Livestock production, especially the pig industry, is under enormous pressure because the already tight margins continue to decline – in particular in Europe. While retail prices for pork have remained broadly stable, farm gate prices for pigs have plunged to levels where many producers are struggling to break even. Furthermore, production costs are on the rise, since grain prices have increased substantially, and feed makes up 75% of the cost to produce pig meat. That is why the number of pig producers, who have already de-stocked or are leaving the industry completely, is rising. These producers are now looking for alternative but more sustainable businesses, in which they can leverage their animal farming skills.
First project for the new species
A first project has been started in the Netherlands with a farmer who already worked on the concept of producing yellow mealworm in an old pig farm. Bühler will now support the project and design, installation and commissioning of a complete mealworm production facility in a 2,300 square-meter facility. “With this project we will set the bar on modularized mealworm production in an automated and hygienic way,” says Andreas Aepli, CEO Bühler Insect Technology Solutions. “Our technological solutions can be readily integrated into existing farms, but larger-scale facilities can also be realized. Once the first plant is completed and producing profitably in the Netherlands, it will offer livestock farmers an alternative option for gaining a sustainable business with attractive margins.
Yellow mealworm as an alternative
The yellow mealworm (Tenebrio molitor) offers interesting market opportunities in predominantly food applications. They have a great nutritional value which includes proteins, fatty acids, vitamins, minerals, and dietary fibers. Thus, they are already used in various food products with very attractive marketing concepts. While the mealworm market has shown significant growth in the last years, the global market size is predicted to even exceed its current growth rate. In addition, mealworm farming could offer a new and stable production and commercialization outlook for farmers. Another interesting aspect of mealworm farming is the resource use. Mealworms can grow on for instance wheat bran and rice husks, by-products that many existing Bühler customers produce and could get increased value out of.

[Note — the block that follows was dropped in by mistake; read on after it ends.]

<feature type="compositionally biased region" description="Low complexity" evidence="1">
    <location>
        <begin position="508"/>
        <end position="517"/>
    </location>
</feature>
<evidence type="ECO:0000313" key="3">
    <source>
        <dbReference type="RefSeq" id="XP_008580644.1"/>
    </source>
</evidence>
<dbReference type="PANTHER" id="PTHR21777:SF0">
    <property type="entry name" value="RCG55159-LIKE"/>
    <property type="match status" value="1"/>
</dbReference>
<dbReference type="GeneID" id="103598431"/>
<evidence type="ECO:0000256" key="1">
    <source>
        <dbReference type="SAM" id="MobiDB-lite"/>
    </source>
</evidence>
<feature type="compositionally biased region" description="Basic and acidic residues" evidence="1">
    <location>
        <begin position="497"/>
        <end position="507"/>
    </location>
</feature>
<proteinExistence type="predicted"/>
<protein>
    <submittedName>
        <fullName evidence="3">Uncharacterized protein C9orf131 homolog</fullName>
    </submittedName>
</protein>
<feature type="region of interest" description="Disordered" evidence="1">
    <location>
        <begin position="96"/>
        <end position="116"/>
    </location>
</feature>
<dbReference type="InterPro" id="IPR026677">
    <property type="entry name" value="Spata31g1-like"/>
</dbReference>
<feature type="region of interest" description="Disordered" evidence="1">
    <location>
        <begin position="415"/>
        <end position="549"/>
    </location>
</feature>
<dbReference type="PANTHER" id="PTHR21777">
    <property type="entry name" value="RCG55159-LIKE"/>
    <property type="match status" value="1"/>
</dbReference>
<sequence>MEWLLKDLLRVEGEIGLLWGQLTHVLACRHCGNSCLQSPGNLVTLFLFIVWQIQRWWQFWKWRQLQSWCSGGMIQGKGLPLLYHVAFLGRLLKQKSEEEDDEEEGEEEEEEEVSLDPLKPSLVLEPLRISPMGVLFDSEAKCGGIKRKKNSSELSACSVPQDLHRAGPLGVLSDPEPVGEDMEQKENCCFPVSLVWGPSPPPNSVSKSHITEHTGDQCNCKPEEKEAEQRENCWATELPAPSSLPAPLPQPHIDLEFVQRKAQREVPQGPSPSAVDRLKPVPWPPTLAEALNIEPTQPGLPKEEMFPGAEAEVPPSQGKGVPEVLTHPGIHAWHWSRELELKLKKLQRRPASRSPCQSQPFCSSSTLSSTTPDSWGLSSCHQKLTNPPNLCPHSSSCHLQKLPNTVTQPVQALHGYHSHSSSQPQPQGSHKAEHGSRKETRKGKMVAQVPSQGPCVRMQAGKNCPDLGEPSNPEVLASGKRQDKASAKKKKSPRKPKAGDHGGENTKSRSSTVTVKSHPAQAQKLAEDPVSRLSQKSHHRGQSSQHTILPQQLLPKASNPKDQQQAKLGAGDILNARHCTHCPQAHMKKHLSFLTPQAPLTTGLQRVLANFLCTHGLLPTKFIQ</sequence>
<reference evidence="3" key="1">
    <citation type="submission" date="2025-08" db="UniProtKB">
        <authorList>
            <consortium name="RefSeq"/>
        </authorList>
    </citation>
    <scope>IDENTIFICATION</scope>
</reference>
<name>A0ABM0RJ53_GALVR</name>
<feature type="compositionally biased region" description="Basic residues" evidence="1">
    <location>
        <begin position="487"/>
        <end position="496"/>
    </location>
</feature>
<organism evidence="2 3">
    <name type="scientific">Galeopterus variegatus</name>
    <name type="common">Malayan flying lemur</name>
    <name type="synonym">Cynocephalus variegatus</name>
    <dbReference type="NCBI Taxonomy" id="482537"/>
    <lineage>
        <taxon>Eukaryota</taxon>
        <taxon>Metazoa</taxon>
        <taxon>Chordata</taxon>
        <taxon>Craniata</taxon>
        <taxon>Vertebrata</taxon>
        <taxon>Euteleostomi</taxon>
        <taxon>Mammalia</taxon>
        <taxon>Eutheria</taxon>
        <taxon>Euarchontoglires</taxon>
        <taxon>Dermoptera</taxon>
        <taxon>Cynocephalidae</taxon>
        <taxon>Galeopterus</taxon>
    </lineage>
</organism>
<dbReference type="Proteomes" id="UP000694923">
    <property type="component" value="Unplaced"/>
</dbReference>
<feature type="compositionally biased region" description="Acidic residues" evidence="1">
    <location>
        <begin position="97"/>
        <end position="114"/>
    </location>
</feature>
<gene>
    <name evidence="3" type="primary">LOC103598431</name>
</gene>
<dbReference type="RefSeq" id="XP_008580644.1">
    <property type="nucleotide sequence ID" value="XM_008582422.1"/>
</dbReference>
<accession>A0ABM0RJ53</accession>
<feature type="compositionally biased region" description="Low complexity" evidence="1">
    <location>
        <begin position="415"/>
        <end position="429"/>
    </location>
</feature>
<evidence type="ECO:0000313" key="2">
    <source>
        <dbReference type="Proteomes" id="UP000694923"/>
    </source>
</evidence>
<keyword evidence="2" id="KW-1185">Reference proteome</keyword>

Globally, the pressure on protein is rising fast as the worldwide population is expected to rise to nearly 10 billion by 2050. The global supply of protein is under pressure due to land erosion, ocean depletion and climate change. Alternative proteins are in high demand and innovative sources such as algae, funghi, single-cell bacteria as well as insects are on the rise. Insects offer one of the biggest potentials as they can be produced anywhere in the world and can be used almost directly as a high-quality source of nutrition and protein.